Are Granite Countertops Heat-Resistant?

Granite countertops are trendy in the world of home décor, and for a good reason. There are dozens of reasons why granite countertops are the top choice of homeowners worldwide, one of them being their incredible resistance to heat.

In fact, granite is a mineral with some of the most heat-resistant capabilities globally. Let’s dive into the details and discuss why.

Granite Heat Resistance

Granite is highly heat resistant. It can withstand a temperature of up to 1,200 degrees Fahrenheit. However, even though it can withstand a high temperature, it is safest to minimize the amount of heat on granite to 480 degrees Fahrenheit or less.


Granite is highly durable! The Mohs Scale of Mineral Hardness is the unit of measurement for mineral hardness and density.

Using the Mohs scale, granite ranks 6 out of 10 for hardness. For comparison, Soapstone is a 1 on the scale, and diamond is a 10, earning the highest Mohs Scale ranking.

Granite Countertop Heat Damage

Granite Heat Resistance
Like many other minerals, granite expands with heat. Also, be mindful of how temperature extremes can affect granite. If your countertop is exposed to extreme heat followed by extreme cold, it can crack. Cracks on granite countertops can occur starting at 450 degrees.

Generally speaking, most cooking scenarios do not reach granite’s maximum heat capacity. Remember, the boiling point of water is 212°F (100°C). However, it is still good to know to keep your countertop in top condition.

Cooking on granite countertops

Granite can withstand a lot of heat. However, this does not mean you should test the waters. Because Granite is expensive, take care of it as best as possible so it can last a long time.

It is strongly advised never to put hot pots and pans directly on a granite countertop. Even if there is no visual damage at first, this could change further down the line as the countertop’s sealant wears down.

Once the counter’s sealant comes off, the granite might stain and become discolored. Therefore, it is better to be safe than sorry! Simply purchase some cute trivets, pot stands, and hot pads to place on top of the counter whenever using heat near the granite.

Remember to remain conscientious when using crock pots and slow cookers on granite countertops. They are easy to forget about and are typically left out on counters for long periods. Don’t forget to cover the bottom of these devices so they are not damaging the granite.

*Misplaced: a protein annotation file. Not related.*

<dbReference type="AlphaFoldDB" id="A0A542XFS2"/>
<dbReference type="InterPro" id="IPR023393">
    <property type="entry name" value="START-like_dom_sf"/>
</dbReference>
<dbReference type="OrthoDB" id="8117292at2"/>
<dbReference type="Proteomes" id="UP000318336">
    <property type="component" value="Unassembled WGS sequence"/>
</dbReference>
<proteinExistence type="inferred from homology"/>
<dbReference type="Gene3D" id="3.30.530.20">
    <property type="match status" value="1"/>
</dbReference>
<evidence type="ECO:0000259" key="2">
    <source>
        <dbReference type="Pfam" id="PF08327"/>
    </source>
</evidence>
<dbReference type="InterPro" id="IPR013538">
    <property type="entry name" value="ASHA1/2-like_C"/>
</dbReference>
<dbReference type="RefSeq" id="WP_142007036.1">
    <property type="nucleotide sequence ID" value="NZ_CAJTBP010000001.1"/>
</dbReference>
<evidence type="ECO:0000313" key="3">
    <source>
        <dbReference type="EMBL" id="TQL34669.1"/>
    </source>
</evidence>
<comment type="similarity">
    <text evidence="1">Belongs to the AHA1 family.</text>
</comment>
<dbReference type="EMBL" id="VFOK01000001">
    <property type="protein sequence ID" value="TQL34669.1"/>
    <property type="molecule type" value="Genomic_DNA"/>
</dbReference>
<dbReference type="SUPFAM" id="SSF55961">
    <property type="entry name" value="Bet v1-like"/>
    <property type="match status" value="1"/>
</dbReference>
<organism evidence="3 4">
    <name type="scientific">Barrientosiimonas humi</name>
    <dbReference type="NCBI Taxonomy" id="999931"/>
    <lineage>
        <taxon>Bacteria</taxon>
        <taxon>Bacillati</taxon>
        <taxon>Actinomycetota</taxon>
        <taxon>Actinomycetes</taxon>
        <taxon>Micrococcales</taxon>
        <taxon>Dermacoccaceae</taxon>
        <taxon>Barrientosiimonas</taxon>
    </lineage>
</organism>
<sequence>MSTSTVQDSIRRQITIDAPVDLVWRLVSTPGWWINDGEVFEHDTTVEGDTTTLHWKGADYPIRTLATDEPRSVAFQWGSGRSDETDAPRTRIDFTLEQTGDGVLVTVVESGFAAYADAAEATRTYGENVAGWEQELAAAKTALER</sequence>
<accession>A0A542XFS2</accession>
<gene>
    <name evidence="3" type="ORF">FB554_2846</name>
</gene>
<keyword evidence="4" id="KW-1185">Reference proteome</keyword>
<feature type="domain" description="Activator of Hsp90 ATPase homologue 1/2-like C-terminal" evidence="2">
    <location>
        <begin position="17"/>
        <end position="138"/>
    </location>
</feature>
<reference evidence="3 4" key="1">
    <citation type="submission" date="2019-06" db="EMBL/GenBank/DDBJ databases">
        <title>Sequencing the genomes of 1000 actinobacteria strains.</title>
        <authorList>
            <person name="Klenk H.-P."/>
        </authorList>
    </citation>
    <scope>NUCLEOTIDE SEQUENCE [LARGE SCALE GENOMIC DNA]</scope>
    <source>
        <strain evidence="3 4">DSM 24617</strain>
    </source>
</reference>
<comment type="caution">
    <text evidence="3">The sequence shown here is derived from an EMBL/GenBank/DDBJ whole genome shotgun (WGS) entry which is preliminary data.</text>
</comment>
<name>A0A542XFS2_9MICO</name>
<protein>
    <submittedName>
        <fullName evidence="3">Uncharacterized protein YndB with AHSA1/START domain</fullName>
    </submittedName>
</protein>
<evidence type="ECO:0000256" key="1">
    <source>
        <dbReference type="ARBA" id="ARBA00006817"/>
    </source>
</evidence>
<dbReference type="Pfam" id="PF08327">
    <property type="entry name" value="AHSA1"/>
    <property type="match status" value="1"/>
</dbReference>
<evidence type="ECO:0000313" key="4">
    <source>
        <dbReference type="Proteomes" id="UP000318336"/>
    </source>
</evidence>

Granite Cookware

In addition to cooking on granite countertops, let’s talk about granite cookware itself! Granite pots and pans are very popular.

Granite cookware are in fact enamel cookware and mostly made of carbon steel or aluminum. They are not made of natural granite stones. The name comes from the porcelain enamel coating that looks very similar to granite. The popular brand GraniteStone says their cookware is made of aluminum with diamond infused non-stick coating.

Since granite cookware absorbs heat very quickly due to an aluminum core, it can get heated up faster. The enamel coating on granite pots and pans may come off when heated to extremes and lead to chipping. Thus, it is best to keep the heat at medium temperatures when working with granite cookware.

Most granite cookware can withstand up to 400 to 500°F which is much higher than the average cooking temperature.

How to Remove Burn Marks from Granite?

If you see burn marks on your granite countertop, don’t panic! They are common. Luckily, they are usually removable. It is almost impossible for granite to burn, so usually, the marks are simply surface level. Here are a few techniques you can use to remove burn marks:

1. Dish soap and water

First, try the straightforward remedy of scrubbing the marks with dish soap and water. If that doesn’t work, try the next few options.

2. Toothpaste and a toothbrush

Put a layer of white toothpaste on the burn mark. Wait for it to set, which will take approximately ten minutes. Next, scrub the area with a scrub brush or a toothbrush. Then, simply remove the toothpaste with a washcloth and water.

3. Baby oil

For more severe scorches, apply baby oil to the burn marks and allow it to soak into the porous material for 24 hours. Next, use a cloth to polish the baby oil into the granite. Finally, clean off the oil with mild soap and water.

4. Baking soda and sandpaper

To scrub the scorch away with a more abrasive material, you can use baking soda and sandpaper to remove the burn mark. Once you finish, use epoxy to fill in the hole that was created from sanding the material down.

If the burn marks were deep, you may have removed the sealant along with the burn marks. Hence, you may need to apply the sealant again which is fairly easy to do.

Protecting your countertop from heat

Although granite is immensely resistant to heat, you should replace the sealant on granite countertops every year. This will help to keep the granite protected.

It is also essential to know that suppliers do not always provide the best quality granite when selling countertops. Therefore, there is an easier chance of your granite becoming damaged. Annually reapplying sealant is a crucial step in protecting your granite counter.

Ultimately, granite is highly heat resistant, making it an excellent choice for countertops, backsplash or any other kitchen décor.